It will be so disappointing if SPF end up not meaning anything. Just some random way of saying Sir Proud Fop, or skinned proud fop. And what the heck does he mean by "Everyone gets skinned'??
I feel your frustration. Just one of many weird phrases that may or may not mean anything. Like "Full-tailed four-legged ship" or "Adam out of Eden"(!?)
Someone once mentioned there is a Sweet Pea Farm on MDI, but I question the use of the name of a local business except as an inside 'joke' or a nod to a friend. Not anything to do with the solution to the riddle. Also, something one would have to research to discover. Not exactly information found in the book.
I did find that SPF means Specific Pathogen-Free mice in the context of mouse research. Jackson Labs has a large facility on MDI. It is a biomedical research organization that works on disease, pathogens & genetics using specially-bred mice. I read about these 'SPF' mice on the Jackson Labs website. But this reference seems even more unlikely than Sweet Pea Farms.
Last Edit: Dec 17, 2018 21:23:17 GMT -5 by stiparest
Personally, I'm not convinced it does says SPF. If you look really, really closely, the bottom of the F is at the fold of the flag which could obscure part of the letter. It could just as easily be SPE.
I think that this page represents John Jacob Astor the IV. One of four and definitely last in line, his great grandfather was a fur trader. Astor the IV was also the member of an artillery unit(canon under table). Interestingly, he had a home in Bar Harbor called "Tudor Mansion", and on the property is a professional croquet green, the mansion is on the market for 3.9 million if anyone is interested. Another fun fact, he perished on the Titanic when it sank and is buried at Trinity Cemetery in New York. The only problem, I believe one of his son's, born after his death, has his name which would make him Astor the V.??
Although in the past I considered John Jacob Astor the IV, I now believe this is supposed to be John D. Rockefeller (1839-1937). Some of my reasons are as follows:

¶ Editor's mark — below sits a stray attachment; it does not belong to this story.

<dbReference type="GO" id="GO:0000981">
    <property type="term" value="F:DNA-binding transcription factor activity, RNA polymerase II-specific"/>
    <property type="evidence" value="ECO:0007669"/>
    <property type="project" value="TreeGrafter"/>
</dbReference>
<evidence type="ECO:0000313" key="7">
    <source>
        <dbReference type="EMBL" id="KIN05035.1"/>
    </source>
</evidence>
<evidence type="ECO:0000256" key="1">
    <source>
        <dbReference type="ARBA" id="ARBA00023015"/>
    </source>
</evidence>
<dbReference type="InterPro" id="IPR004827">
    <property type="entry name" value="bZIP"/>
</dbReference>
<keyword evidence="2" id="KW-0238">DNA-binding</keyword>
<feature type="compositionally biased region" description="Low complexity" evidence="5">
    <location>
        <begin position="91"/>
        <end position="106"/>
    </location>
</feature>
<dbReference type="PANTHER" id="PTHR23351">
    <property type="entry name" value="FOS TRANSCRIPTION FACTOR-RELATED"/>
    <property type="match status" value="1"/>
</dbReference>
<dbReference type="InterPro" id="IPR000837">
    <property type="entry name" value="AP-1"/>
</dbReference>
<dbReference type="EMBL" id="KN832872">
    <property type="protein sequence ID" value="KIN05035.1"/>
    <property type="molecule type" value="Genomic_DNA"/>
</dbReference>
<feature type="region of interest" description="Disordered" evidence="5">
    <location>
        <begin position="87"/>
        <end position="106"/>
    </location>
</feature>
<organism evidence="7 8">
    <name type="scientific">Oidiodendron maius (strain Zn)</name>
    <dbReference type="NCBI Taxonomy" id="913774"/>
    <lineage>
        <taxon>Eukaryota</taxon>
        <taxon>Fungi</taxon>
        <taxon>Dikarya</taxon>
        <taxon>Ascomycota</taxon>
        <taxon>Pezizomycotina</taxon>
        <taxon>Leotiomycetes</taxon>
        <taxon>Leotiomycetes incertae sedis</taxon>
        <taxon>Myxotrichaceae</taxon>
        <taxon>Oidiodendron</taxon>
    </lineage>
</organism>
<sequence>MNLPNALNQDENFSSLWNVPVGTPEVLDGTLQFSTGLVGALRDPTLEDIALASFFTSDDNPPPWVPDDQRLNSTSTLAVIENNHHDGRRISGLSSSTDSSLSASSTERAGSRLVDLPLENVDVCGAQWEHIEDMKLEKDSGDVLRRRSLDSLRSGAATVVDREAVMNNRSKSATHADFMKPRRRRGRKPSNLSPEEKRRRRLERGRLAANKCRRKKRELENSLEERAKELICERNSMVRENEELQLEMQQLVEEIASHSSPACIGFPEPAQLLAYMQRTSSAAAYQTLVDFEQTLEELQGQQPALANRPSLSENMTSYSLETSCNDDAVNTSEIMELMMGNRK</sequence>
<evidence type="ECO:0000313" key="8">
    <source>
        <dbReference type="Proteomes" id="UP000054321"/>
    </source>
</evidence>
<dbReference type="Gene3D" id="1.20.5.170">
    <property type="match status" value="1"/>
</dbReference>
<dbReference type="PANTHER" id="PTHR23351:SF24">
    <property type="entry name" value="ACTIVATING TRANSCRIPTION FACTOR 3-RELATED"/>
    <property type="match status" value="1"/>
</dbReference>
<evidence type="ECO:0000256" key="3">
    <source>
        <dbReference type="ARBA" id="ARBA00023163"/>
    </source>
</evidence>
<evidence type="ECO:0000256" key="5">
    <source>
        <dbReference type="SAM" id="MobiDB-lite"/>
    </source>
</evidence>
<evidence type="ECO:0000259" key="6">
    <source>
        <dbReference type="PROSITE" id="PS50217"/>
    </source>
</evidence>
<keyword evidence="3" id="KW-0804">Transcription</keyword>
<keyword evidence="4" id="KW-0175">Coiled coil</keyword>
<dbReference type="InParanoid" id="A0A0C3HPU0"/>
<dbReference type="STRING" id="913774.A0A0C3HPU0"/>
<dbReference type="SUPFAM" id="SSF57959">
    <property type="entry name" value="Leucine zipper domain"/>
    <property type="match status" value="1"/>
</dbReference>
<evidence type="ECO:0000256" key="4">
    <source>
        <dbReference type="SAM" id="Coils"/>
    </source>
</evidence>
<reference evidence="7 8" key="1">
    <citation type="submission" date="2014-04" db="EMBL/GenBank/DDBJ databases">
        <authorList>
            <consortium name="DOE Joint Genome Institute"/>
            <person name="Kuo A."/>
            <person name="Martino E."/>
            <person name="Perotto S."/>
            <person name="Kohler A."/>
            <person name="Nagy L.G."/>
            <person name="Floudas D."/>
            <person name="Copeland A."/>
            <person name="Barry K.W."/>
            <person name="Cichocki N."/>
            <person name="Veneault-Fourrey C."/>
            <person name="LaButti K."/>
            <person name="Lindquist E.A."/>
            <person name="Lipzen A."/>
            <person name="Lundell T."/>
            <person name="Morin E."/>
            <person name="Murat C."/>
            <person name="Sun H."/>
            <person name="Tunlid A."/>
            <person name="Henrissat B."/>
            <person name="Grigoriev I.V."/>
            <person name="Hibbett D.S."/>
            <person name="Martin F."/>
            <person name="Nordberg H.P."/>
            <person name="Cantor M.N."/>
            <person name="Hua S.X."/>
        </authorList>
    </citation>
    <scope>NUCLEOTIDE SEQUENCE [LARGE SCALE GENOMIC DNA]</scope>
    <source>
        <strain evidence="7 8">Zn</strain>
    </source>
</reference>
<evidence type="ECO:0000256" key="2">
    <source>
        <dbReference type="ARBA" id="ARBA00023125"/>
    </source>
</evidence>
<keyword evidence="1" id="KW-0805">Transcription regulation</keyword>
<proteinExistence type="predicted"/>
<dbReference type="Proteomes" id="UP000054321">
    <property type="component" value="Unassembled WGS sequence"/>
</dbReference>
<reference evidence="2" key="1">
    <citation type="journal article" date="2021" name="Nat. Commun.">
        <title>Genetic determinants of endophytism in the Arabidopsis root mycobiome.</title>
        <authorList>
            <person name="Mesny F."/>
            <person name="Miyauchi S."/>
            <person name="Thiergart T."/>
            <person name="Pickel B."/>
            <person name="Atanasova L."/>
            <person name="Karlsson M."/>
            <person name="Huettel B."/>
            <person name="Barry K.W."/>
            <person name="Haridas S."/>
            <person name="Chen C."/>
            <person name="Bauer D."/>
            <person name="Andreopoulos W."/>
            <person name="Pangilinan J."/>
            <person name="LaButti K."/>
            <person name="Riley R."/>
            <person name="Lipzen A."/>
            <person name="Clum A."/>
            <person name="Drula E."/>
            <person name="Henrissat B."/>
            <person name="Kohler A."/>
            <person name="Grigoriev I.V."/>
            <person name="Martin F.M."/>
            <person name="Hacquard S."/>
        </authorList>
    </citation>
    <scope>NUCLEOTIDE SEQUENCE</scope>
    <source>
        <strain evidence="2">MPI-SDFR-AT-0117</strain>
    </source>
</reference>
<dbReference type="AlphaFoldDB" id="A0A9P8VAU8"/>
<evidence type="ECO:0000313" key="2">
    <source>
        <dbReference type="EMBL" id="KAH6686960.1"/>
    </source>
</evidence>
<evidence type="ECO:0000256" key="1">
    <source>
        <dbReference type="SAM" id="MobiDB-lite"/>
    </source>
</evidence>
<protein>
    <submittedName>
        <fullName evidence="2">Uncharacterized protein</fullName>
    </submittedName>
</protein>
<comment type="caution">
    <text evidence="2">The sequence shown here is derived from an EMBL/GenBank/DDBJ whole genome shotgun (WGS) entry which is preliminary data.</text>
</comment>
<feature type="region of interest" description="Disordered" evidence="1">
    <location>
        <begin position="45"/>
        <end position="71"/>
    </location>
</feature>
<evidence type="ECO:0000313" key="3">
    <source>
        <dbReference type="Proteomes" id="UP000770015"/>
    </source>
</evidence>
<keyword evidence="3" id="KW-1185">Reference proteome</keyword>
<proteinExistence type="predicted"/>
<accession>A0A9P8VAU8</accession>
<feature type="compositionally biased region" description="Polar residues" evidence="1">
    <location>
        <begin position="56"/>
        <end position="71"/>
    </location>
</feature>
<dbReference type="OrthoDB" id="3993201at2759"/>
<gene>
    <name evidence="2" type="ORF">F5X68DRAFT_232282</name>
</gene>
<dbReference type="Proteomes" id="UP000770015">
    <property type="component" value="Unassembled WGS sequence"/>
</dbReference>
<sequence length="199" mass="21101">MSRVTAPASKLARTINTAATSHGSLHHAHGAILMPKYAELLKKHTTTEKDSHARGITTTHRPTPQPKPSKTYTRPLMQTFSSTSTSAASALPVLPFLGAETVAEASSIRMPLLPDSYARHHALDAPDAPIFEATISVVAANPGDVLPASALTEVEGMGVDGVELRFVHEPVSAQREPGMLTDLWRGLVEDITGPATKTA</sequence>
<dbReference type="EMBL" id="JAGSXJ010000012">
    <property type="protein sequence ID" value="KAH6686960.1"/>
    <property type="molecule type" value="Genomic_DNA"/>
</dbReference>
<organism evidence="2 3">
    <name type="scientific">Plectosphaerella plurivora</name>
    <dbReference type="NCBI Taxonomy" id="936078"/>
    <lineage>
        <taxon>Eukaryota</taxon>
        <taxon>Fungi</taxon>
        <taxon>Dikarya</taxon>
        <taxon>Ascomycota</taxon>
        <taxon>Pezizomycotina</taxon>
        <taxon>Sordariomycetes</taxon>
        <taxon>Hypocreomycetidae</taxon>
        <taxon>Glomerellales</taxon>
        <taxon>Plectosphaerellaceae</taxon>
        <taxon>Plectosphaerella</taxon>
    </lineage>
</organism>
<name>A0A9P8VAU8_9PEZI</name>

1. The drawing looks like some of the photographs I have seen on Google during his later years. 2. Religion had always been a guiding force in his life since he was a child. We see a lot of words and phrases in the story that would indicate religion was a part of his life. 3. JDF developed alopecia (loss of all body hair) during the 1890’s. This would account for the bald head and no mustache. 4. Celestia was his wife. 5. He never drank alcohol in his entire life; he was a teetotaler (tea-totaler). Lots of tea here. 6. Forbes magazine had an article written in 2010, stating that he had ‘saved the whales’. They went on to say that he was “a man whose picture should be on the wall of every Greenpeace office.” Notice the green peas on his shirt and the whales on his pajama bottoms. 7. His son, JDR, Jr. owned a home in Seal Harbor. 8. JDR, Jr. purchased and donated land to build 45 miles of carriage roads, 17 stone bridges and 2 carriage houses for ANP. 9. JDR, Jr. also donated over 11,000 acres of land to the park
It only makes sense that a Rockefeller should get a little attention in a book that takes place in a land where he had such a significant hand in forming it into what it is today.
I love it. You are absolutely correct. It leads me to believe that this page is a red herring. From what I can see there is nothing on this page that can lead us to anything definitive in regards to a solution.
There really is a lot more of interest on that page, but as I have no idea if that is all it is, or if they will indeed be important. I hope that comes to light as I try to paste all these clues together. Actually, this has been my favorite page to work on in the book so I may be eating a lot of herring!
Also interesting (I don't know who the person depicted is) but the house pictured is indeed the Wingwood, which was Stotesbury's. Prior to being the Wingwood it was "Four Acres"
All in a name+One of Four = Acre
Four Acres anagrams to "Score a fur"
Everybody gets skinned!
One other thought I had reading through this thread was the "all in the book" argument. I think going outside the book is helpful in many instances, but believe Pel that you don't necessarily have to in order to solve the puzzle. But that made me think about Page 19 and the DMS marking on the camera lens where it seems to be consensus that it stands for Degrees, Minutes, Seconds as in GPS coordinates. If that were indeed true, and GPS coordinates are a big clue to finding the location then you would have to go outside the book to figure out where those coordinates put you.
If that violates Pel's statement, then what does the DMS actually stand for? (sorry, this rambling is probably in the wrong thread at this point)
Last Edit: Jul 9, 2019 16:34:48 GMT -5 by thisjustin